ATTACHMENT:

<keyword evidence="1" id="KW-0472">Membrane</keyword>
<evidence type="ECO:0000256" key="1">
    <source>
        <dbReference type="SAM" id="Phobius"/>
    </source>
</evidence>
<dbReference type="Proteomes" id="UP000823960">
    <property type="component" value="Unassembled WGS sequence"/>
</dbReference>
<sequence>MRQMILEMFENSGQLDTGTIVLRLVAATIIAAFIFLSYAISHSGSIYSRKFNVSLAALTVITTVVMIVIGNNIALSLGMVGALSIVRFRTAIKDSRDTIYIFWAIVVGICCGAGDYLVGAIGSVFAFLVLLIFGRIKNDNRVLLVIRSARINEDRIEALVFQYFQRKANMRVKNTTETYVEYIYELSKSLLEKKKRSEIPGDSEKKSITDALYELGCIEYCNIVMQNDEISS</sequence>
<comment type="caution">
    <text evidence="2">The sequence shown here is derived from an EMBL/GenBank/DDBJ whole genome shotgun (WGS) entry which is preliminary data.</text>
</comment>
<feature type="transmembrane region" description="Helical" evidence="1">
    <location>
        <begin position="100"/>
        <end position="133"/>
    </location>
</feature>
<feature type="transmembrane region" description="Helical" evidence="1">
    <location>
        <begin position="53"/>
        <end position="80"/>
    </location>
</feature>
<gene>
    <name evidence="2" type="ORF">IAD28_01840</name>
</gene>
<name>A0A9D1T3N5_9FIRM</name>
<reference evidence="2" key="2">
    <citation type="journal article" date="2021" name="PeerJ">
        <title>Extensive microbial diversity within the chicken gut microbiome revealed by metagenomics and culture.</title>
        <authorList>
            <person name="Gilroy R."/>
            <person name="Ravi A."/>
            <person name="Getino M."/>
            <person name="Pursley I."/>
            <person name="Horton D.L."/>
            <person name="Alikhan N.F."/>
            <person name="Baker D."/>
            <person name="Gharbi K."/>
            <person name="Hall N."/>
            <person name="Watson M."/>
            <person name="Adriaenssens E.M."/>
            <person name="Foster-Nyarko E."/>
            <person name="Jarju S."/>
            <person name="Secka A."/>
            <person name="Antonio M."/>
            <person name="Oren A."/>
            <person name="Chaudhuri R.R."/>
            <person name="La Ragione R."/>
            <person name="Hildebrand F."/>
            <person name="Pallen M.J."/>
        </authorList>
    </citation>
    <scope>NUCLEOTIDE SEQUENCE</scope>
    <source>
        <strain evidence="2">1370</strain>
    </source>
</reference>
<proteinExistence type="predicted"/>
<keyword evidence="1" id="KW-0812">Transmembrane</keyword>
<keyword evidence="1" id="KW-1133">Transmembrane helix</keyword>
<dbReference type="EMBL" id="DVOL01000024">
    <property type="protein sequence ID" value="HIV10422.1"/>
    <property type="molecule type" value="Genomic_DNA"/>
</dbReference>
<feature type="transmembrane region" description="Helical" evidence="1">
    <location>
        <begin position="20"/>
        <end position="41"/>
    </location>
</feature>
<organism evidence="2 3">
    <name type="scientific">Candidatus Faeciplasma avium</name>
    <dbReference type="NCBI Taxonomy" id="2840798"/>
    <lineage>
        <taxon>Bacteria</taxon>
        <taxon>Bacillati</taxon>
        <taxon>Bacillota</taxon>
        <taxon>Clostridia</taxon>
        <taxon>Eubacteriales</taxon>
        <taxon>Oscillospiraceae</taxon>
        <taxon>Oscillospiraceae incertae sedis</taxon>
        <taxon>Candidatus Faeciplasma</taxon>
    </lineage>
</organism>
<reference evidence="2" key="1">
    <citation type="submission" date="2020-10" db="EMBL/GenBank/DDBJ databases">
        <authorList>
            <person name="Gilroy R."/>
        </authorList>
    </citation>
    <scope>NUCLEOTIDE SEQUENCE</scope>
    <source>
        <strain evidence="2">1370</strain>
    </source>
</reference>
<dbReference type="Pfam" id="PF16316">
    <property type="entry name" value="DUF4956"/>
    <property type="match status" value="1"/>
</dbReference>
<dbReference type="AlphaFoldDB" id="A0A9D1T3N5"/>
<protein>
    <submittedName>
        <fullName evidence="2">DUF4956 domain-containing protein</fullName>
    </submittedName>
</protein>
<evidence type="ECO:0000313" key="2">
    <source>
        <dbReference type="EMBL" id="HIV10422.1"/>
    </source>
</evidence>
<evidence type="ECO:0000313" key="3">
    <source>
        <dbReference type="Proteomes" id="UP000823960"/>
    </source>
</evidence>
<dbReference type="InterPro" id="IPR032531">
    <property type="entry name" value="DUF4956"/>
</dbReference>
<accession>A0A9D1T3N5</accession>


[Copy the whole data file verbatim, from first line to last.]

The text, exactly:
<keyword evidence="1" id="KW-0472">Membrane</keyword>
<evidence type="ECO:0000256" key="1">
    <source>
        <dbReference type="SAM" id="Phobius"/>
    </source>
</evidence>
<dbReference type="Proteomes" id="UP000823960">
    <property type="component" value="Unassembled WGS sequence"/>
</dbReference>
<sequence>MRQMILEMFENSGQLDTGTIVLRLVAATIIAAFIFLSYAISHSGSIYSRKFNVSLAALTVITTVVMIVIGNNIALSLGMVGALSIVRFRTAIKDSRDTIYIFWAIVVGICCGAGDYLVGAIGSVFAFLVLLIFGRIKNDNRVLLVIRSARINEDRIEALVFQYFQRKANMRVKNTTETYVEYIYELSKSLLEKKKRSEIPGDSEKKSITDALYELGCIEYCNIVMQNDEISS</sequence>
<comment type="caution">
    <text evidence="2">The sequence shown here is derived from an EMBL/GenBank/DDBJ whole genome shotgun (WGS) entry which is preliminary data.</text>
</comment>
<feature type="transmembrane region" description="Helical" evidence="1">
    <location>
        <begin position="100"/>
        <end position="133"/>
    </location>
</feature>
<feature type="transmembrane region" description="Helical" evidence="1">
    <location>
        <begin position="53"/>
        <end position="80"/>
    </location>
</feature>
<gene>
    <name evidence="2" type="ORF">IAD28_01840</name>
</gene>
<name>A0A9D1T3N5_9FIRM</name>
<reference evidence="2" key="2">
    <citation type="journal article" date="2021" name="PeerJ">
        <title>Extensive microbial diversity within the chicken gut microbiome revealed by metagenomics and culture.</title>
        <authorList>
            <person name="Gilroy R."/>
            <person name="Ravi A."/>
            <person name="Getino M."/>
            <person name="Pursley I."/>
            <person name="Horton D.L."/>
            <person name="Alikhan N.F."/>
            <person name="Baker D."/>
            <person name="Gharbi K."/>
            <person name="Hall N."/>
            <person name="Watson M."/>
            <person name="Adriaenssens E.M."/>
            <person name="Foster-Nyarko E."/>
            <person name="Jarju S."/>
            <person name="Secka A."/>
            <person name="Antonio M."/>
            <person name="Oren A."/>
            <person name="Chaudhuri R.R."/>
            <person name="La Ragione R."/>
            <person name="Hildebrand F."/>
            <person name="Pallen M.J."/>
        </authorList>
    </citation>
    <scope>NUCLEOTIDE SEQUENCE</scope>
    <source>
        <strain evidence="2">1370</strain>
    </source>
</reference>
<proteinExistence type="predicted"/>
<keyword evidence="1" id="KW-0812">Transmembrane</keyword>
<keyword evidence="1" id="KW-1133">Transmembrane helix</keyword>
<dbReference type="EMBL" id="DVOL01000024">
    <property type="protein sequence ID" value="HIV10422.1"/>
    <property type="molecule type" value="Genomic_DNA"/>
</dbReference>
<feature type="transmembrane region" description="Helical" evidence="1">
    <location>
        <begin position="20"/>
        <end position="41"/>
    </location>
</feature>
<organism evidence="2 3">
    <name type="scientific">Candidatus Faeciplasma avium</name>
    <dbReference type="NCBI Taxonomy" id="2840798"/>
    <lineage>
        <taxon>Bacteria</taxon>
        <taxon>Bacillati</taxon>
        <taxon>Bacillota</taxon>
        <taxon>Clostridia</taxon>
        <taxon>Eubacteriales</taxon>
        <taxon>Oscillospiraceae</taxon>
        <taxon>Oscillospiraceae incertae sedis</taxon>
        <taxon>Candidatus Faeciplasma</taxon>
    </lineage>
</organism>
<reference evidence="2" key="1">
    <citation type="submission" date="2020-10" db="EMBL/GenBank/DDBJ databases">
        <authorList>
            <person name="Gilroy R."/>
        </authorList>
    </citation>
    <scope>NUCLEOTIDE SEQUENCE</scope>
    <source>
        <strain evidence="2">1370</strain>
    </source>
</reference>
<dbReference type="Pfam" id="PF16316">
    <property type="entry name" value="DUF4956"/>
    <property type="match status" value="1"/>
</dbReference>
<dbReference type="AlphaFoldDB" id="A0A9D1T3N5"/>
<protein>
    <submittedName>
        <fullName evidence="2">DUF4956 domain-containing protein</fullName>
    </submittedName>
</protein>
<evidence type="ECO:0000313" key="2">
    <source>
        <dbReference type="EMBL" id="HIV10422.1"/>
    </source>
</evidence>
<evidence type="ECO:0000313" key="3">
    <source>
        <dbReference type="Proteomes" id="UP000823960"/>
    </source>
</evidence>
<dbReference type="InterPro" id="IPR032531">
    <property type="entry name" value="DUF4956"/>
</dbReference>
<accession>A0A9D1T3N5</accession>